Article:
July 15 - Higher temperatures caused by climate change could cause a spike in heat-related deaths in New York City, according to researchers at Columbia University. They say that if current trends continue, the number of fatalities attribituble to hot weather could double over the next seventy years. Sharon Reich reports.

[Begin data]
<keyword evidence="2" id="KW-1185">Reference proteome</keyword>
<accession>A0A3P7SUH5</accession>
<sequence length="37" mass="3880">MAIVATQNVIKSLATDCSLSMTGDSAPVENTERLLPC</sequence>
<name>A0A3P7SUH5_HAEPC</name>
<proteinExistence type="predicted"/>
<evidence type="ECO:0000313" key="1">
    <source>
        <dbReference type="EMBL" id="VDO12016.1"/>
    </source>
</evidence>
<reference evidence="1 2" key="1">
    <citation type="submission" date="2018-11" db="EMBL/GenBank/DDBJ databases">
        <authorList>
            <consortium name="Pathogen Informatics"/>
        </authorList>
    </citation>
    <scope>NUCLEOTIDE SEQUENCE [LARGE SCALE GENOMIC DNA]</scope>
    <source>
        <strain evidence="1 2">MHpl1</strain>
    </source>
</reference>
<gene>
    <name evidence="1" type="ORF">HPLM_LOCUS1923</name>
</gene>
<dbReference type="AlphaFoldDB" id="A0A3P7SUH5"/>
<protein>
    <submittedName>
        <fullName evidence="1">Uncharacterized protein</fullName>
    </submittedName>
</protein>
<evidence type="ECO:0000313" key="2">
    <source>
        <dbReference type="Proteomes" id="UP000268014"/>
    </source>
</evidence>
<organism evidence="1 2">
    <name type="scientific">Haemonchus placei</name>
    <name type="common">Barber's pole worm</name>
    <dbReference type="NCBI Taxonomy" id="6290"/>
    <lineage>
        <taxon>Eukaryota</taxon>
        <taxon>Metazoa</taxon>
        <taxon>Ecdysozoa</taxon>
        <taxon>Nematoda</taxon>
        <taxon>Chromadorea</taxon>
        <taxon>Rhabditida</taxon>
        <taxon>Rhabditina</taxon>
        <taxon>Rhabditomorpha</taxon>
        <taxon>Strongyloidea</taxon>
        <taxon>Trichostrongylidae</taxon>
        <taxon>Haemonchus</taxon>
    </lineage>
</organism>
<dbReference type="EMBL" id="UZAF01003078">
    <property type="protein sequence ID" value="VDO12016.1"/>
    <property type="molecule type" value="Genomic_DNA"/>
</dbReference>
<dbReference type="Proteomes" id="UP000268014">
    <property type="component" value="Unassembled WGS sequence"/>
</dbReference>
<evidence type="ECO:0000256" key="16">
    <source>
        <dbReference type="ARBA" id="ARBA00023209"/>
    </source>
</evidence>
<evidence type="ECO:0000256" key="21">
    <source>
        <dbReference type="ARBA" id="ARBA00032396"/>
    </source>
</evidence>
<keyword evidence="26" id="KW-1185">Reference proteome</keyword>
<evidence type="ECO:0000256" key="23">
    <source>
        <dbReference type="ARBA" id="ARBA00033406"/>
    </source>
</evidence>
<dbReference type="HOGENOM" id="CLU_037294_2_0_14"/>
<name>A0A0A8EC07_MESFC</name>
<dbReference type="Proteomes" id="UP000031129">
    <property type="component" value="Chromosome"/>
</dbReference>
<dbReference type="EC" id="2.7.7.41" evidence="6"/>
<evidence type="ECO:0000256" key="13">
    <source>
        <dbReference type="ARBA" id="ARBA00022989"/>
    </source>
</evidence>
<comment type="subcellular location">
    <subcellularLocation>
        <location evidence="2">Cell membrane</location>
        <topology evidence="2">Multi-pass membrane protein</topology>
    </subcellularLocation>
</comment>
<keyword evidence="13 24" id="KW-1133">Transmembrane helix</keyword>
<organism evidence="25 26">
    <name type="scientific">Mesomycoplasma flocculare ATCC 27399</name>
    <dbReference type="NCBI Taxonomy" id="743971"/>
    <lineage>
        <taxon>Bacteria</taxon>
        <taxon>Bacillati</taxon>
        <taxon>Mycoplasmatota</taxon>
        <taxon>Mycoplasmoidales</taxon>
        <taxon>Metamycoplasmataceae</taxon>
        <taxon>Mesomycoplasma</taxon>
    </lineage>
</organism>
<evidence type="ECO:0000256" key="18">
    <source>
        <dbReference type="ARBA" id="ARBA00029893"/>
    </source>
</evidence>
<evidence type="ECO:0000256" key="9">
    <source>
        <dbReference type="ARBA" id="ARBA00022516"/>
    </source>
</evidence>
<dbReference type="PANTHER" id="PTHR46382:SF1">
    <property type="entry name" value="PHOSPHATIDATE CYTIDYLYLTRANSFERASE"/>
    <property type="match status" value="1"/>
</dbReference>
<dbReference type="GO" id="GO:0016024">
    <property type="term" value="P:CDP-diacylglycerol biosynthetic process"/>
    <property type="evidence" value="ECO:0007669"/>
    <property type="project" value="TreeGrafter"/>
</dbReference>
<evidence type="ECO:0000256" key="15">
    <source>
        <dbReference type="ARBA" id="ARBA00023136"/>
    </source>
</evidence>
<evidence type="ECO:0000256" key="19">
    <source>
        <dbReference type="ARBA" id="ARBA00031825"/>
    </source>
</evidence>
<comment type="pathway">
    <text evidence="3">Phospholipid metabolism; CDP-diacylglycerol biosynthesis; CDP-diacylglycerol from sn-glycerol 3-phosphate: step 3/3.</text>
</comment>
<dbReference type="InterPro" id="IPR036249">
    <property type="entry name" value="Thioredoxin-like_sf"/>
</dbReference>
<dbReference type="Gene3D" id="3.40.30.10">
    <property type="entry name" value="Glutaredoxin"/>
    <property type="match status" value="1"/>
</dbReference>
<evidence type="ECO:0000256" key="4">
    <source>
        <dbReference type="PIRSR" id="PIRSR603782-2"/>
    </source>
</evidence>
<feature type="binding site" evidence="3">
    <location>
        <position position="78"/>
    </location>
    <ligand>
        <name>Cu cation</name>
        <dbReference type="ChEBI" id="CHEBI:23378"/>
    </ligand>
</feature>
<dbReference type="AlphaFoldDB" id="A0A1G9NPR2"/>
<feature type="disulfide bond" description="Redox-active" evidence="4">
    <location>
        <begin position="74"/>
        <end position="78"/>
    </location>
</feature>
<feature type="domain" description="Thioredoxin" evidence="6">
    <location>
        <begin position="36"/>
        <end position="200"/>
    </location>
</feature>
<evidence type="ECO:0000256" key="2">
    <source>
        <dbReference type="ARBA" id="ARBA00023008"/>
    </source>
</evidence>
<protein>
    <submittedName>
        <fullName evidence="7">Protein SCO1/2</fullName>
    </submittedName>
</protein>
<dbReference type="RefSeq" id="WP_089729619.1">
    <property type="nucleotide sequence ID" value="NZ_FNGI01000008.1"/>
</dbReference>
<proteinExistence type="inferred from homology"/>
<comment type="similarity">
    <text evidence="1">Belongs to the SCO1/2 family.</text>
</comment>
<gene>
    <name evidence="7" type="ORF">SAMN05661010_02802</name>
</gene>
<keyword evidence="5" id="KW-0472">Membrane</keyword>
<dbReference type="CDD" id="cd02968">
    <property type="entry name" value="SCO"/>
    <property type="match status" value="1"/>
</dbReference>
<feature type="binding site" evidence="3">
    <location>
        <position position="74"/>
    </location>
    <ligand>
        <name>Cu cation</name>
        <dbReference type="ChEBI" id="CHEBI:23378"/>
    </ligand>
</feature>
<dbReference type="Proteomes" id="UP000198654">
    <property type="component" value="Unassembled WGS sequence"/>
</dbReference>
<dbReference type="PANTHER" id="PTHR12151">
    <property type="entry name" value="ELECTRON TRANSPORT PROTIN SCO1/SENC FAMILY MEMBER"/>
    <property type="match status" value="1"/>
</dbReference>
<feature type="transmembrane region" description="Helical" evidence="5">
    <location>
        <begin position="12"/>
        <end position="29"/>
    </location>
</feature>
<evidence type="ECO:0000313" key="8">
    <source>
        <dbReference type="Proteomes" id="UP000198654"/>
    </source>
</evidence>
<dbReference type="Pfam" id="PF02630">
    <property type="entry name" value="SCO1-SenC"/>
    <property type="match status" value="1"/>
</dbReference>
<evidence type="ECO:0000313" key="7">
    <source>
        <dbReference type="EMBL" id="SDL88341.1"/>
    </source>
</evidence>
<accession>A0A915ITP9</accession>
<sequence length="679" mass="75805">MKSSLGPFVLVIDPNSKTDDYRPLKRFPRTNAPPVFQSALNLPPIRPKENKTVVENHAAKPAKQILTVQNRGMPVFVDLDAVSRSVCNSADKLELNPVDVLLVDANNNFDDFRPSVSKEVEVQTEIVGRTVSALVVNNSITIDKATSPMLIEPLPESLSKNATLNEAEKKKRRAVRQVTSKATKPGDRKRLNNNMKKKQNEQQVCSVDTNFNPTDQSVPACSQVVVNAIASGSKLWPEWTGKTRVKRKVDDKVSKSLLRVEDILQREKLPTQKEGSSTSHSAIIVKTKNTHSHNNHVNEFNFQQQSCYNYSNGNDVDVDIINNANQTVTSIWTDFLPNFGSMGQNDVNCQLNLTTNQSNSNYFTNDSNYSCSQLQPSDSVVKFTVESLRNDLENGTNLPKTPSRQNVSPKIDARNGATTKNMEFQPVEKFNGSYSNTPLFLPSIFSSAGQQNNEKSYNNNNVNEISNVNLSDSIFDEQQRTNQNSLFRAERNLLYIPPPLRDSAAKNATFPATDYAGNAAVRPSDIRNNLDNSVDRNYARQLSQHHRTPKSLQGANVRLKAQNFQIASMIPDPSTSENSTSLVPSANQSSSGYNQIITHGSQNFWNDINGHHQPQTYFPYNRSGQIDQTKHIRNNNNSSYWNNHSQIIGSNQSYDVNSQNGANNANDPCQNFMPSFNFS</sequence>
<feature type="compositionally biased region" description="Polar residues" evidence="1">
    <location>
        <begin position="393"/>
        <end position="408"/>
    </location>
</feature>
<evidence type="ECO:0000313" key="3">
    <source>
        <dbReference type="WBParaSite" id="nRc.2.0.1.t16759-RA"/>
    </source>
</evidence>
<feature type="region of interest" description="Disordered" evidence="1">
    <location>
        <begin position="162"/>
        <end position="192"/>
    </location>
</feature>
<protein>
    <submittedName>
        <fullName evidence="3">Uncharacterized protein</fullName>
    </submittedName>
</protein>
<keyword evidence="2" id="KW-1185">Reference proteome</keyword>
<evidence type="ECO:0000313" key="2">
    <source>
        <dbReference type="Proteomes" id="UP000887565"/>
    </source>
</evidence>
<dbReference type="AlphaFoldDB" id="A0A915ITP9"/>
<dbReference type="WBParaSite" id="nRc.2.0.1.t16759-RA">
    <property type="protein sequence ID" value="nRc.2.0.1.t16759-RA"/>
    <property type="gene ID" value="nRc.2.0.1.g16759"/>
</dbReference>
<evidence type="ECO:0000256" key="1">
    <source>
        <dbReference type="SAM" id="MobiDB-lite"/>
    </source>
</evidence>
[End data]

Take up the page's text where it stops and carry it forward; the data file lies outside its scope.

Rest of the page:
Summer in New York City ... Some days It's so hot you can feel the heat rise off the pavement. Radley Horton, a climate scientist at Columbia University says that over the last century average temperatures have risen more than 3.5 degrees Fahrenheit, a significant amount…and he says that if the trend continues, New York will see a 20 percent increase in the number of heat-related deaths by 2020… with worse to come. (SOUNDBITE) (English) RADLEY HORTON, CLIMATE SCIENTIST AT COLUMBIA UNIVERSITY'S EARTH INSTITUTE SAYING: "As temperatures rise we see an increase in deaths. Our study suggests that under the worst case scenario if we continue see a major increase in greenhouse gases due to rapid development we could see close to a doubling of the number of people dying during heat waves in New York City by the 2080s. So we know right now the heat waves are a leading killer in the US and our research suggests that a small shift in average temperatures as we burn more fossil fuels could double the frequency of death here in the city." Horton's conclusions come from data produced by 16 different computer models of present and future climate change trends. He says that in each case, the models determined that global warming is bad news for New York City. Higher temperatures inevitably mean warmer winters, but the researchers say that the increase in summertime fatalities will overshadow any positive effects. 2012 was one of the warmest years on record - thousands of wildfires burned all over the world, with Australia battling some of the worst in history. That's why, Patrick Kinney, a professor of environmental health sciences at Columbia says the report is important for health officials everywhere to heed. (SOUNDBITE) (English) PATRICK KINNEY, PROFESSOR OF ENVIRONMENTAL HEALTH SCIENCES AT COLUMBIA UNIVERSITY SAYING: "We studied New York because we had good data for NY but in Moscow there was a heat wave in 2010 that killed many thousands of people and in Europe in 2003 there was a very big heat wave that killed an estimated as many as 70,000 people during that August heat wave. So it's not just New York or even just a US phenomenon it's really a global phenomenon." The study predicts a majority of the deaths in the northern hemisphere will occur in May and September, which will see temperatures similar to those felt in hotter months like July and August. But the scientists say there are measures that can be taken to help combat the situation. (SOUNDBITE) (English) RADLEY HORTON, CLIMATE SCIENTIST AT COLUMBIA UNIVERSITY'S EARTH INSTITUTE SAYING: "We are locked into some additional warming but there are other things we can do to reduce the effects of that warming. So at the city scale for example we need to continue to plant more trees to increase the amount of shade. We need to develop more white roofs so that we can reflect some of that sunlight. Those are local steps that we can take to reduce the amount of warming. We can also see more of this kind of cooling centers being developed, air-conditioning for some of the most vulnerable members of the population." Measures the team says could help save lives.